Today is computer security day, a great day to talk about the first line of defense against cyberattacks – Anti-virus programs. Anti-virus programs and their companion anti-malware and anti-spyware programs are essential for any computer that connects to the internet. That means if you use email, visit Facebook, or read this blog, you should have antivirus virus software installed.
What is a virus?
A virus is a software program that spreads by attaching to other software and making copies of itself. Computer viruses have been around almost as long as computers. The first really accessible home computer was released by IBM in 1981. The first virus to spread outside its home network was written in 1982. Elk Cloner, as it was known, was written by a 15-year-old high school student named Rob Skrenta.
It was more annoying than harmful. Every 50th time the computer was turned on it would display a poem. Over time, viruses became more powerful and more harmful. Now they can replicate until there’s no room on your computer to run any other program or they can shut down whole networks.
What is Malware?
Most modern cybersecurity threats aren’t viruses at all. They’re malware and spyware. Malware is any malicious software that can disrupt operations, gather information, or display unwanted advertising. Technically viruses are a form of malware.
Scareware, spyware, and ransomware are also forms of malware. Scareware usually includes a pop-up message that tries to scare you into calling a trusted organization (most recently “Microsoft”) using the 800 number on the screen. Once you do, the person on the other end of the line will try to talk you into giving them remote access to your computer. Needless to say, the pop-up isn’t from the trusted organization but from a third party, and giving them access to your computer is a very bad idea.
Spyware in its most basic form tracks your movements online. At best, it might send information about your movements to a third party so that they can target advertising at you. At worst, it can take over parts of your computer to change settings and steal passwords.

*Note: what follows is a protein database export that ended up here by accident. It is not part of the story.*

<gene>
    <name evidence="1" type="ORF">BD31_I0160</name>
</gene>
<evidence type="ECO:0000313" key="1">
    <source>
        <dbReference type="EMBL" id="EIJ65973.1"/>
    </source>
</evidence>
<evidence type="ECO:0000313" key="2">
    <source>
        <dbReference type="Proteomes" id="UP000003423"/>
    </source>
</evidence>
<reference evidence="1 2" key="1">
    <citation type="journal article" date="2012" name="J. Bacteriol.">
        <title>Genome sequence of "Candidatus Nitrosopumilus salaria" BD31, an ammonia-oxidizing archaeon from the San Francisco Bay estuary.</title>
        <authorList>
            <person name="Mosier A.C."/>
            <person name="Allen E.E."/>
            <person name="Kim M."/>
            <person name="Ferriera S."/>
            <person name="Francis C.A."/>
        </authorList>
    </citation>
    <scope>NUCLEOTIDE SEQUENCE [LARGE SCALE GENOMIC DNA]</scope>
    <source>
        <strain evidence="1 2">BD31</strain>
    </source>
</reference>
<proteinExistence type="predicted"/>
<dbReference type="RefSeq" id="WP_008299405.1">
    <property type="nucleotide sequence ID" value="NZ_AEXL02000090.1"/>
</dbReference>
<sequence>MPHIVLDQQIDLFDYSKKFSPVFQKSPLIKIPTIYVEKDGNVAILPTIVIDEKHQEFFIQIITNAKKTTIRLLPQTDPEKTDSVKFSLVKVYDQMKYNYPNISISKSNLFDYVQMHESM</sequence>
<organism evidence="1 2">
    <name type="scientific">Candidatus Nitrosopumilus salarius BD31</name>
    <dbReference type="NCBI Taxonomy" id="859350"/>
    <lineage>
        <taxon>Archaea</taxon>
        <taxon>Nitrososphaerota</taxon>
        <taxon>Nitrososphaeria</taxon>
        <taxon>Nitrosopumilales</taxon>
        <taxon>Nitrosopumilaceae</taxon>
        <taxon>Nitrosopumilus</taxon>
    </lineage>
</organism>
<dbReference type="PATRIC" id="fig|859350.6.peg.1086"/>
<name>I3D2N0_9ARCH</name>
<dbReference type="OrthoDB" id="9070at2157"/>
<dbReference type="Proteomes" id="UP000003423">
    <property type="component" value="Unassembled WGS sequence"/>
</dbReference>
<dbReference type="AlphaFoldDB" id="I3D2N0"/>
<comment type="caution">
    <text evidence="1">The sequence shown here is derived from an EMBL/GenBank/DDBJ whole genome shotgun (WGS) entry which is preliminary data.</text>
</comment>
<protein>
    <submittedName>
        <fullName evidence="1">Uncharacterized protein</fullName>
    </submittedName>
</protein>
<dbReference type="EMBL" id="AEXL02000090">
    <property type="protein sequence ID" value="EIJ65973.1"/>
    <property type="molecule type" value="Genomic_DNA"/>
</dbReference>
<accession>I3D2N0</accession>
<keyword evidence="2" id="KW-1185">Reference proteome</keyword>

Ransomware actually locks down your computer and demands payment in return for unlocking it. There’s no guarantee that paying the ransom will actually result in the return of your files.
How do I protect my computer from viruses and malware?
The best line of defense is reliable antivirus and anti-malware software. If you’ve upgraded to Windows 10, the built in antivirus program – Windows Defender – is a great option. It’s what we call a lightweight solution, meaning that it doesn’t take up too many resources on your computer, but it still does a great job of protecting you. It’s an all-in one solution that includes protection and removal of viruses, malware, and spyware.
If you’d prefer a third party option. Look into Avast! which offers a free version or paid upgrades to more substantial protection. If you install Avast! Or another third party option, Windows Defender will automatically disable itself, which is a good thing, because antivirus programs can conflict with each other. That eats up resources and may actually make you more vulnerable.
Do I need separate malware protection?
While running two antivirus programs is a bad idea, running an antivirus program and an antimalware program together is the best way to protect your computer. We recommend MalwareBytes Anti-Malware. This program blocks popups, removes malware and spyware, and generally keeps your computer clean and happy.
How can I keep my antivirus software running efficiently?
Your antivirus software is only as good as your last update. Hackers are finding new ways to attack computers all the time, and software developers are constantly putting out new solutions for stopping those attacks. If you don’t update regularly, you may miss important updates and leave your computer vulnerable.
Reliable antivirus and anti-malware protection is just the first step in protecting your information. For more cybersecurity tips read our post on the Top 3 Cybersecurity Tricks.
If you’re local to central Maine, you can sign up for our in-person Cybersecurity classes. Each class is $25 and gives you the tools you need to understand the threat and stay safe online. For info on class dates, follow our Facebook Page or sign up by calling 207-368-2880.